Skip to content

Dispatch 23: Marching to the Beat of Our Own Bongo (Nets)

Nimrod Rozen deploying the bongo nets (Photo by Nicolas Sylvestre).
Nimrod Rozen and Annabel Payne deploying the bongo nets (Photo by Nicolas Sylvestre).
Zooplankton samples that have been treated with formalin (Photo by Annabel Payne).

Ashley Arroyo

October 8, 2022

Dispatch 23: Marching to the Beat of Our Own Bongo (Nets)


Zooplankton are small animals that reside in the upper water column. Plankton are organisms that cannot effectively swim on their own, so zooplankton are carried along by ocean currents and mixing. Zooplankton range in size; most are too small to see without a microscope, and some are much larger and visible to the naked eye. For example, jellyfish are a type of large zooplankton! Unlike smaller planktic organisms (i.e., phytoplankton), zooplankton cannot produce their own food through photosynthesis, so they tend to consume smaller plankton. Organisms that consume zooplankton include certain species of fish, birds, and whales. Since these small organisms play a critical role in the food web, measurements and analyses of zooplankton are useful in understanding biological communities in the ocean.

At most of the stations, members of the science crew deploy bongo nets, which are a pair of large nets (that look like bongo drums, hence the name!) that collect zooplankton. To deploy bongo nets, weather conditions cannot be too cold or windy, or else the bongo nets will freeze or become too difficult to manage. When it is time to deploy the bongo nets (and when the weather permits), a few members of the science crew head out to the foredeck. The bongo nets are prepared by attaching one “cod-end” to each net. The cod-ends are essentially the filters of the bongo nets; they catch the zooplankton while allowing sea water to filter through. After the bongo nets are prepared, they are lifted over the side of the ship, and lowered to a depth of 100 meters. When the bongos have reached 100 meters depth, they are pulled back to the surface, collecting the zooplankton on the way up. Once the bongo nets are back on board, the members of the science crew ensure that all the collected zooplankton are in the cod-ends by hosing off the nets with sea water. The cod-ends are then disconnected from the nets and brought into the lab, where the zooplankton that were caught are filtered. The zooplankton samples are then moved into two jars: one jar is treated with ethanol, which will be used for DNA analysis of the zooplankton, and one jar is treated with formalin, which preserves the bodies so they can be easily identified by shape and size. The collected samples will be analyzed post-expedition.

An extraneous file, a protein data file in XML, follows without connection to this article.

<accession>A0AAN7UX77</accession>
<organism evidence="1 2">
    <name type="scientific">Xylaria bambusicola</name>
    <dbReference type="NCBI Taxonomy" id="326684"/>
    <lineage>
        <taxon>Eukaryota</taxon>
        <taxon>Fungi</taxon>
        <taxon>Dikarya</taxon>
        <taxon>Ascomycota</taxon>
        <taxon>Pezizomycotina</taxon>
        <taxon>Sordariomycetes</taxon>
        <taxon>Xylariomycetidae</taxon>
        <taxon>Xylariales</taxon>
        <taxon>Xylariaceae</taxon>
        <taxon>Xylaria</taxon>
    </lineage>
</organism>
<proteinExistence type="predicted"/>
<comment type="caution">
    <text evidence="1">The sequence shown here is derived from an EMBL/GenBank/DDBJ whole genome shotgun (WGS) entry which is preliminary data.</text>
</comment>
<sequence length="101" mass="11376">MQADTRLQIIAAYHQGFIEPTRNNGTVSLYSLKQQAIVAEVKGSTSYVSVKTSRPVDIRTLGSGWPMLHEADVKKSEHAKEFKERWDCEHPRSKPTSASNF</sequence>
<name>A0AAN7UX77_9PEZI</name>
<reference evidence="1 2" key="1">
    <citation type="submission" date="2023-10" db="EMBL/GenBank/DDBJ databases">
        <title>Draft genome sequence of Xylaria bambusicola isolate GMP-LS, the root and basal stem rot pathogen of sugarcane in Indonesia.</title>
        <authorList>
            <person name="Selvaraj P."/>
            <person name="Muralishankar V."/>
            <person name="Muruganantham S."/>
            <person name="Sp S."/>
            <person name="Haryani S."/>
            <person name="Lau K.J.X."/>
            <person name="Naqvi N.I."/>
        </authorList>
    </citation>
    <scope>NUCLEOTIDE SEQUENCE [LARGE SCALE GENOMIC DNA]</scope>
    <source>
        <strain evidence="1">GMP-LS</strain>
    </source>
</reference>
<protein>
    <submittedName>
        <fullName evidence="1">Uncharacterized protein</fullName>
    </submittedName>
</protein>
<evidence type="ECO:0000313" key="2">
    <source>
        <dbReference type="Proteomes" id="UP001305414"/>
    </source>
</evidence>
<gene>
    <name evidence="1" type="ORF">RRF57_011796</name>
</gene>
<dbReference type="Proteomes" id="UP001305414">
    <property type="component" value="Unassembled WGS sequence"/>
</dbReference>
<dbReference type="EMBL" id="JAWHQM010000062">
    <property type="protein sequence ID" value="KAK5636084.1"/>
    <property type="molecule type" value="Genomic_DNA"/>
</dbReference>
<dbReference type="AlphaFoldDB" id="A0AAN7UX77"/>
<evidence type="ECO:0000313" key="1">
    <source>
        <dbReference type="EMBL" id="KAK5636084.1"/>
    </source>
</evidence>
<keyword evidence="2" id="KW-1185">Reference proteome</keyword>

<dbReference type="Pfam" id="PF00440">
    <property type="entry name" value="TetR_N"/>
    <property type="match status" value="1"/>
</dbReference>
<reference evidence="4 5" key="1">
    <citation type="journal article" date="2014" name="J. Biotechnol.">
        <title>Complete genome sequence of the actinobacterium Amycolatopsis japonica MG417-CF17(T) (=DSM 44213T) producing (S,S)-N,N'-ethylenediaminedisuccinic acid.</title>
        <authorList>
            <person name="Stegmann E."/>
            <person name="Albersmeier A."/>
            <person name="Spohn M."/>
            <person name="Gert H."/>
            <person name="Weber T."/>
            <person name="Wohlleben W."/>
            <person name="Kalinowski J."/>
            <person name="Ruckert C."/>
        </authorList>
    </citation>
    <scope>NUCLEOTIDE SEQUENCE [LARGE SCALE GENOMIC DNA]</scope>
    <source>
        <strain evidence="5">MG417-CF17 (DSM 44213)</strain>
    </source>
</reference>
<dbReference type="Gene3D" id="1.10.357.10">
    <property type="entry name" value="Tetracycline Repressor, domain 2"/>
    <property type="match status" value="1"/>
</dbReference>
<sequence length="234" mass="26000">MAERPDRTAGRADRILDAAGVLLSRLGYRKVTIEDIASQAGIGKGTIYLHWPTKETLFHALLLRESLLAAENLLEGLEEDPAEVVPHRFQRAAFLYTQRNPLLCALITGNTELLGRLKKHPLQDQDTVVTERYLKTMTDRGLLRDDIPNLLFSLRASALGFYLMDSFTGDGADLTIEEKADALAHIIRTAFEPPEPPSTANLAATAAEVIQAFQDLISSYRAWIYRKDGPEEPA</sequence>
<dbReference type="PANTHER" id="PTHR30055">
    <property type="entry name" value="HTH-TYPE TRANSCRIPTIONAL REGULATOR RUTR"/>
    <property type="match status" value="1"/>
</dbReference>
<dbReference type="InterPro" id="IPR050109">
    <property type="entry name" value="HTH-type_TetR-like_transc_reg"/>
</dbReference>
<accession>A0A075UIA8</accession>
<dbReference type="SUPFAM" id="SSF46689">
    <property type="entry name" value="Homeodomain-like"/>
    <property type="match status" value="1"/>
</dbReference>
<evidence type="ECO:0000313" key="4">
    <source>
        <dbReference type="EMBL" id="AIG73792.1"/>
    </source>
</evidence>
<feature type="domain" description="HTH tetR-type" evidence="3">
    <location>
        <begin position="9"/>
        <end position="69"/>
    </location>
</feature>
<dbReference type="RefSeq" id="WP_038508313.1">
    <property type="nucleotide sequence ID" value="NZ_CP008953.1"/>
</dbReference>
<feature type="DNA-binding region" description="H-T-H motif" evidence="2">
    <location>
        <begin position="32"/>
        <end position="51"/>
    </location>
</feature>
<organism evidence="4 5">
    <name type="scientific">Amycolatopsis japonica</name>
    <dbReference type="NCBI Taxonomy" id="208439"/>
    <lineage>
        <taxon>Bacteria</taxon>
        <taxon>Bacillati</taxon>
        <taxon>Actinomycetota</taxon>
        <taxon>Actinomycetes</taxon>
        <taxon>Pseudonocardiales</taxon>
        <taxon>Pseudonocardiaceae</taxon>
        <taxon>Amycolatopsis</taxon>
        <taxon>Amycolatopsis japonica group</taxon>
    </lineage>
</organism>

In the Canada Basin, the data collected from bongo nets have provided important information about the biological communities that live in the Arctic Ocean. By analyzing the samples, we have learned what types of critters live in the water column, how large they are, their relative abundance, and how they are distributed spatially. Since the bongo nets have collected zooplankton since the beginning of the field program (20 years ago!), we have a long time series of zooplankton analysis, which is useful in examining how zooplankton are responding to physical and biogeochemical changes that have been observed in the Arctic Ocean due to climate change.